Maureen Fura had her first suicidal thought the morning she found out she was pregnant with her first son seven years ago.
Fura saw herself hanging from the tree in her backyard. Throughout her first pregnancy, she said she felt panicky. She couldn’t look at the tops of buildings because she was afraid she would want to jump from them.
“I didn’t know if I was going to make it through that,” Fura said. “I dropped out of school. I couldn’t work. I couldn’t be left alone. I made my parents and husband watch me 24/7.”
Fura, a filmmaker living in Coconut Grove, shares her story and the stories of several other women in Dark Side of the Full Moon, a documentary about women who suffered from postpartum depression and the roadblocks they had in seeking care. The documentary will be screened as part of the 10th Women’s International Film and Arts Festival on Sunday at the Collins Theater at the Deauville Hotel, 6701 Collins Ave., Miami Beach.
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Fura wrote and directed the film, and Jennifer Silliman, a maternal mental health advocate living in Wellington in Palm Beach County, produced it. Silliman launched a social media campaign to get moms to talk about mental health during and after pregnancy.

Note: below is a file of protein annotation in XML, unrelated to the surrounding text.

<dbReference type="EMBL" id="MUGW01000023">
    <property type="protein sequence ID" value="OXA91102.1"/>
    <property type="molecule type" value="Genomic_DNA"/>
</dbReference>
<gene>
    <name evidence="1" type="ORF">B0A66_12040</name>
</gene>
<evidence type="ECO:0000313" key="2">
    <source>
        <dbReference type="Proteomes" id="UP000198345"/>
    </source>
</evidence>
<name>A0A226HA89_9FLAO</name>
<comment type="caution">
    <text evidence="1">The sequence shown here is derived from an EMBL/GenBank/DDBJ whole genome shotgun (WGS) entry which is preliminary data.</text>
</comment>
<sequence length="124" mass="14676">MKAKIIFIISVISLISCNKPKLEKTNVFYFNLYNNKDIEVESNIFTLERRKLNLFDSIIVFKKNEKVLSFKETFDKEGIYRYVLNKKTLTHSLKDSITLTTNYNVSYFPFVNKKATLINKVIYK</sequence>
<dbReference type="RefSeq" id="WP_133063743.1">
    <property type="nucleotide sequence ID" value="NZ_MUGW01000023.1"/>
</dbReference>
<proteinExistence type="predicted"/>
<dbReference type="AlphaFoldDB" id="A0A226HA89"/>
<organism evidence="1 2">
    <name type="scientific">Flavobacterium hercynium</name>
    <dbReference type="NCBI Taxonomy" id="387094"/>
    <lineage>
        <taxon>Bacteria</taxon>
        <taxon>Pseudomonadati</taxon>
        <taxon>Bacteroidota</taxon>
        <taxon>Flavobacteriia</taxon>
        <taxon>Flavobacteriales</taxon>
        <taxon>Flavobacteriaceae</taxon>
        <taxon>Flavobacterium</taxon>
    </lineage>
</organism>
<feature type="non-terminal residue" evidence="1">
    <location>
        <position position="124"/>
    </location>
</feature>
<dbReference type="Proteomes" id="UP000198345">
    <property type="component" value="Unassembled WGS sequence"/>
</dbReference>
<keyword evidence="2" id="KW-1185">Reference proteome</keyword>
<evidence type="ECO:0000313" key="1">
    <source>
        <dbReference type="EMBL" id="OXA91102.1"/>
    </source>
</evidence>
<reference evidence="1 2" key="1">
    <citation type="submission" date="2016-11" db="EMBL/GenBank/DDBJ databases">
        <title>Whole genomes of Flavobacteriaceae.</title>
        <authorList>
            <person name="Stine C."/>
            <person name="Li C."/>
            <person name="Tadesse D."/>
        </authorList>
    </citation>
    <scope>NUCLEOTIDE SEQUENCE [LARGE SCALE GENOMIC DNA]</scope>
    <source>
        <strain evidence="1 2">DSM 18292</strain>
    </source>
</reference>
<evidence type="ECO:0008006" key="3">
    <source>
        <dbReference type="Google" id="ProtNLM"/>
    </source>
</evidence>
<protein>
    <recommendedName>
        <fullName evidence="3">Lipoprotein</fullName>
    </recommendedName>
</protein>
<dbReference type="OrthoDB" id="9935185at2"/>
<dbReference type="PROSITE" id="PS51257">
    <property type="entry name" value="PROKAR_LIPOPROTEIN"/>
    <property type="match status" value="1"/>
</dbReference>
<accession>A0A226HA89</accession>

Silliman battled postpartum depression, too. A few months into her pregnancy, she started having thoughts of stabbing her pregnant belly.
“The thoughts were frightening,” Silliman said. “I thought I was going crazy and I didn’t share it with anyone.”
Fura and Silliman traveled the country to meet women who had similar experiences and were willing to share their stories.
A Charlotte, North Carolina, woman attempted suicide with the Xanax her doctor prescribed for her depression. Her husband asked for a divorce days later, and she can now see her daughter only a few weeks each year.
A woman from Saginaw, Michigan, went to her local hospital and told a nurse she was suffering from postpartum depression. The nurse told her everyone was out to lunch and to come back for an appointment in four days. The woman couldn’t tolerate her symptoms for that long. She returned home and cut her hands off with a saw in her garage. She still has the baby.
A woman from Rockville, Maryland, kidnapped her daughter because she thought her husband wanted to take her child away from her. She was on the run for 10 days.
The women who were interviewed sought help from medical professionals, but said they didn’t receive adequate care for their depression. Some of the women said their doctors never asked them about their mental state. Others said they were turned away or that their doctors didn’t take them seriously. Others said they had to wait months for psychiatric appointments even though their symptoms required immediate treatment.
The big question Fura and Silliman pose throughout the documentary: Why? Why were women not being adequately taken care of? Why were doctors not asking or talking about depression during and after pregnancy?